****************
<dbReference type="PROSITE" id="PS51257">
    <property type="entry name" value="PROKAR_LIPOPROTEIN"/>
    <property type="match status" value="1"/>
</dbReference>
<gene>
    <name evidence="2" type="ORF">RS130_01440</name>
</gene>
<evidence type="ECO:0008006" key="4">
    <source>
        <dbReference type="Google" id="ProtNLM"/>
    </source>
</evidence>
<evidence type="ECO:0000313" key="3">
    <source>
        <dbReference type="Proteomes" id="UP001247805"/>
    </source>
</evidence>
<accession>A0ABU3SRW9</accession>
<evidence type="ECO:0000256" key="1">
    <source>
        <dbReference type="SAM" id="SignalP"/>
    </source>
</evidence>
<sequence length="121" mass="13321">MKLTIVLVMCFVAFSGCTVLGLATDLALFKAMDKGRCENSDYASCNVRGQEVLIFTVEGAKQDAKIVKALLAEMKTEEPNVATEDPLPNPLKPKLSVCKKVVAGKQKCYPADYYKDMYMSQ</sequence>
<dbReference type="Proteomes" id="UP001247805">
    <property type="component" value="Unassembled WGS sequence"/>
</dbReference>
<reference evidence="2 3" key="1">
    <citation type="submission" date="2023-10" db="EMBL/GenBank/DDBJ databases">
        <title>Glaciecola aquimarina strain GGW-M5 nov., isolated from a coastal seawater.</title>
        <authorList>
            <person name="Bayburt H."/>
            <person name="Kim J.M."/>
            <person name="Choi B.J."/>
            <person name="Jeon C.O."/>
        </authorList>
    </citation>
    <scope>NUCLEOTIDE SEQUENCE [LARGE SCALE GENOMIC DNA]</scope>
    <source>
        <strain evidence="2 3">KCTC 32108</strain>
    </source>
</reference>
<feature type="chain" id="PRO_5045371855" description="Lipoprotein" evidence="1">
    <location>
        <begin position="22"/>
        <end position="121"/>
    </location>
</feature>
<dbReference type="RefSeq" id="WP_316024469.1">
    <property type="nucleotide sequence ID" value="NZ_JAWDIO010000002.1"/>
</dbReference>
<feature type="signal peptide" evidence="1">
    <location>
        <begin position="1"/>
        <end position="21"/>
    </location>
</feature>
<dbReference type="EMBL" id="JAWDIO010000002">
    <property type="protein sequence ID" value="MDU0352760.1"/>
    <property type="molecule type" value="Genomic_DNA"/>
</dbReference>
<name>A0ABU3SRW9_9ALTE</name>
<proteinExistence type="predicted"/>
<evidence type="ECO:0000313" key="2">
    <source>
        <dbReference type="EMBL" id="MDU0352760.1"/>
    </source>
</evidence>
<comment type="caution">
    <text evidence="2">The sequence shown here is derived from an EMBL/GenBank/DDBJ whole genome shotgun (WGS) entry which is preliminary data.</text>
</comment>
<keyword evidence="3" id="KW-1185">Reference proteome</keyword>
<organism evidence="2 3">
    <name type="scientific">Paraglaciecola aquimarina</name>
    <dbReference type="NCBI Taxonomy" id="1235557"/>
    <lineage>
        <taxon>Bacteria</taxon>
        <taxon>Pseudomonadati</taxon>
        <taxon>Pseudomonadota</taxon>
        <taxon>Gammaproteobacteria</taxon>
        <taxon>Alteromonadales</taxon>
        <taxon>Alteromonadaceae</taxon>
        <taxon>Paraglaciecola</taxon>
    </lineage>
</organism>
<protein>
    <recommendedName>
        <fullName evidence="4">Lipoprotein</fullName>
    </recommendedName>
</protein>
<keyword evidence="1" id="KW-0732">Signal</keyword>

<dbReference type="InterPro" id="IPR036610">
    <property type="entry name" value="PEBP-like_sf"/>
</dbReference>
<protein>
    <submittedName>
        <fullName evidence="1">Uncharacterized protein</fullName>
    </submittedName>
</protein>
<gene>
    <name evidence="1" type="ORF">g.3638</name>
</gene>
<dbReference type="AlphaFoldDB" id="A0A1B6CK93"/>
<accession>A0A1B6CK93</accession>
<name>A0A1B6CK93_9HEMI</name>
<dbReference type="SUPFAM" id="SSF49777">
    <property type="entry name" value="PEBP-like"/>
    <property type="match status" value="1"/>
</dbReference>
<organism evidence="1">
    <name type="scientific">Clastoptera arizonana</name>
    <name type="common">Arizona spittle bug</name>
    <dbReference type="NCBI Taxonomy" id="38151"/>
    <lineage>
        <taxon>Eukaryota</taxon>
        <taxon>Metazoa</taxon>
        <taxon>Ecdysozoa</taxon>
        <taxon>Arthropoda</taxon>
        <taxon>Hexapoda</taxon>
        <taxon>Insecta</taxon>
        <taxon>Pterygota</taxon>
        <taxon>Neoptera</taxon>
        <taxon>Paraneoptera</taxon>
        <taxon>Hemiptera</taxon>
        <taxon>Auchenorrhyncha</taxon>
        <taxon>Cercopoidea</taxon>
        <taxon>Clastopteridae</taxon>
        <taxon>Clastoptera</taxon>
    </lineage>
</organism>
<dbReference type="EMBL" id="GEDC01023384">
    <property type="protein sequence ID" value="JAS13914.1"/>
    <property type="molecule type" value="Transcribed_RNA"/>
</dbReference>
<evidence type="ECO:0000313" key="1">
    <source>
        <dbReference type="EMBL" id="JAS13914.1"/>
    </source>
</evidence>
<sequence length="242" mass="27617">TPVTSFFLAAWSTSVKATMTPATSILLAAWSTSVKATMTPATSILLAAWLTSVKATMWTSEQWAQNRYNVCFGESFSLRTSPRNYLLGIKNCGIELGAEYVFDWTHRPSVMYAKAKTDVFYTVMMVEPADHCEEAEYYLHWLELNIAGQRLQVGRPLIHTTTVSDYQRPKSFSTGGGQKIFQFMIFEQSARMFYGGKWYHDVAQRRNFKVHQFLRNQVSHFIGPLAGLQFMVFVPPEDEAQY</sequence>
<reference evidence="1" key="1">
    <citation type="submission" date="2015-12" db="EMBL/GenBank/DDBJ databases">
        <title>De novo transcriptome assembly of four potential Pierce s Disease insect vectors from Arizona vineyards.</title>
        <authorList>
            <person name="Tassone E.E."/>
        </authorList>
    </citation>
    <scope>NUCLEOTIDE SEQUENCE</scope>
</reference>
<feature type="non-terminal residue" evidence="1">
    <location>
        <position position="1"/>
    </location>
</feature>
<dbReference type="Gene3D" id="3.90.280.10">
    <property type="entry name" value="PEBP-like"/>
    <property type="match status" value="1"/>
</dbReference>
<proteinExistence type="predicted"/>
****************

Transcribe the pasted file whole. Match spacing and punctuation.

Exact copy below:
<dbReference type="PROSITE" id="PS51257">
    <property type="entry name" value="PROKAR_LIPOPROTEIN"/>
    <property type="match status" value="1"/>
</dbReference>
<gene>
    <name evidence="2" type="ORF">RS130_01440</name>
</gene>
<evidence type="ECO:0008006" key="4">
    <source>
        <dbReference type="Google" id="ProtNLM"/>
    </source>
</evidence>
<evidence type="ECO:0000313" key="3">
    <source>
        <dbReference type="Proteomes" id="UP001247805"/>
    </source>
</evidence>
<accession>A0ABU3SRW9</accession>
<evidence type="ECO:0000256" key="1">
    <source>
        <dbReference type="SAM" id="SignalP"/>
    </source>
</evidence>
<sequence length="121" mass="13321">MKLTIVLVMCFVAFSGCTVLGLATDLALFKAMDKGRCENSDYASCNVRGQEVLIFTVEGAKQDAKIVKALLAEMKTEEPNVATEDPLPNPLKPKLSVCKKVVAGKQKCYPADYYKDMYMSQ</sequence>
<dbReference type="Proteomes" id="UP001247805">
    <property type="component" value="Unassembled WGS sequence"/>
</dbReference>
<reference evidence="2 3" key="1">
    <citation type="submission" date="2023-10" db="EMBL/GenBank/DDBJ databases">
        <title>Glaciecola aquimarina strain GGW-M5 nov., isolated from a coastal seawater.</title>
        <authorList>
            <person name="Bayburt H."/>
            <person name="Kim J.M."/>
            <person name="Choi B.J."/>
            <person name="Jeon C.O."/>
        </authorList>
    </citation>
    <scope>NUCLEOTIDE SEQUENCE [LARGE SCALE GENOMIC DNA]</scope>
    <source>
        <strain evidence="2 3">KCTC 32108</strain>
    </source>
</reference>
<feature type="chain" id="PRO_5045371855" description="Lipoprotein" evidence="1">
    <location>
        <begin position="22"/>
        <end position="121"/>
    </location>
</feature>
<dbReference type="RefSeq" id="WP_316024469.1">
    <property type="nucleotide sequence ID" value="NZ_JAWDIO010000002.1"/>
</dbReference>
<feature type="signal peptide" evidence="1">
    <location>
        <begin position="1"/>
        <end position="21"/>
    </location>
</feature>
<dbReference type="EMBL" id="JAWDIO010000002">
    <property type="protein sequence ID" value="MDU0352760.1"/>
    <property type="molecule type" value="Genomic_DNA"/>
</dbReference>
<name>A0ABU3SRW9_9ALTE</name>
<proteinExistence type="predicted"/>
<evidence type="ECO:0000313" key="2">
    <source>
        <dbReference type="EMBL" id="MDU0352760.1"/>
    </source>
</evidence>
<comment type="caution">
    <text evidence="2">The sequence shown here is derived from an EMBL/GenBank/DDBJ whole genome shotgun (WGS) entry which is preliminary data.</text>
</comment>
<keyword evidence="3" id="KW-1185">Reference proteome</keyword>
<organism evidence="2 3">
    <name type="scientific">Paraglaciecola aquimarina</name>
    <dbReference type="NCBI Taxonomy" id="1235557"/>
    <lineage>
        <taxon>Bacteria</taxon>
        <taxon>Pseudomonadati</taxon>
        <taxon>Pseudomonadota</taxon>
        <taxon>Gammaproteobacteria</taxon>
        <taxon>Alteromonadales</taxon>
        <taxon>Alteromonadaceae</taxon>
        <taxon>Paraglaciecola</taxon>
    </lineage>
</organism>
<protein>
    <recommendedName>
        <fullName evidence="4">Lipoprotein</fullName>
    </recommendedName>
</protein>
<keyword evidence="1" id="KW-0732">Signal</keyword>

<dbReference type="InterPro" id="IPR036610">
    <property type="entry name" value="PEBP-like_sf"/>
</dbReference>
<protein>
    <submittedName>
        <fullName evidence="1">Uncharacterized protein</fullName>
    </submittedName>
</protein>
<gene>
    <name evidence="1" type="ORF">g.3638</name>
</gene>
<dbReference type="AlphaFoldDB" id="A0A1B6CK93"/>
<accession>A0A1B6CK93</accession>
<name>A0A1B6CK93_9HEMI</name>
<dbReference type="SUPFAM" id="SSF49777">
    <property type="entry name" value="PEBP-like"/>
    <property type="match status" value="1"/>
</dbReference>
<organism evidence="1">
    <name type="scientific">Clastoptera arizonana</name>
    <name type="common">Arizona spittle bug</name>
    <dbReference type="NCBI Taxonomy" id="38151"/>
    <lineage>
        <taxon>Eukaryota</taxon>
        <taxon>Metazoa</taxon>
        <taxon>Ecdysozoa</taxon>
        <taxon>Arthropoda</taxon>
        <taxon>Hexapoda</taxon>
        <taxon>Insecta</taxon>
        <taxon>Pterygota</taxon>
        <taxon>Neoptera</taxon>
        <taxon>Paraneoptera</taxon>
        <taxon>Hemiptera</taxon>
        <taxon>Auchenorrhyncha</taxon>
        <taxon>Cercopoidea</taxon>
        <taxon>Clastopteridae</taxon>
        <taxon>Clastoptera</taxon>
    </lineage>
</organism>
<dbReference type="EMBL" id="GEDC01023384">
    <property type="protein sequence ID" value="JAS13914.1"/>
    <property type="molecule type" value="Transcribed_RNA"/>
</dbReference>
<evidence type="ECO:0000313" key="1">
    <source>
        <dbReference type="EMBL" id="JAS13914.1"/>
    </source>
</evidence>
<sequence length="242" mass="27617">TPVTSFFLAAWSTSVKATMTPATSILLAAWSTSVKATMTPATSILLAAWLTSVKATMWTSEQWAQNRYNVCFGESFSLRTSPRNYLLGIKNCGIELGAEYVFDWTHRPSVMYAKAKTDVFYTVMMVEPADHCEEAEYYLHWLELNIAGQRLQVGRPLIHTTTVSDYQRPKSFSTGGGQKIFQFMIFEQSARMFYGGKWYHDVAQRRNFKVHQFLRNQVSHFIGPLAGLQFMVFVPPEDEAQY</sequence>
<reference evidence="1" key="1">
    <citation type="submission" date="2015-12" db="EMBL/GenBank/DDBJ databases">
        <title>De novo transcriptome assembly of four potential Pierce s Disease insect vectors from Arizona vineyards.</title>
        <authorList>
            <person name="Tassone E.E."/>
        </authorList>
    </citation>
    <scope>NUCLEOTIDE SEQUENCE</scope>
</reference>
<feature type="non-terminal residue" evidence="1">
    <location>
        <position position="1"/>
    </location>
</feature>
<dbReference type="Gene3D" id="3.90.280.10">
    <property type="entry name" value="PEBP-like"/>
    <property type="match status" value="1"/>
</dbReference>
<proteinExistence type="predicted"/>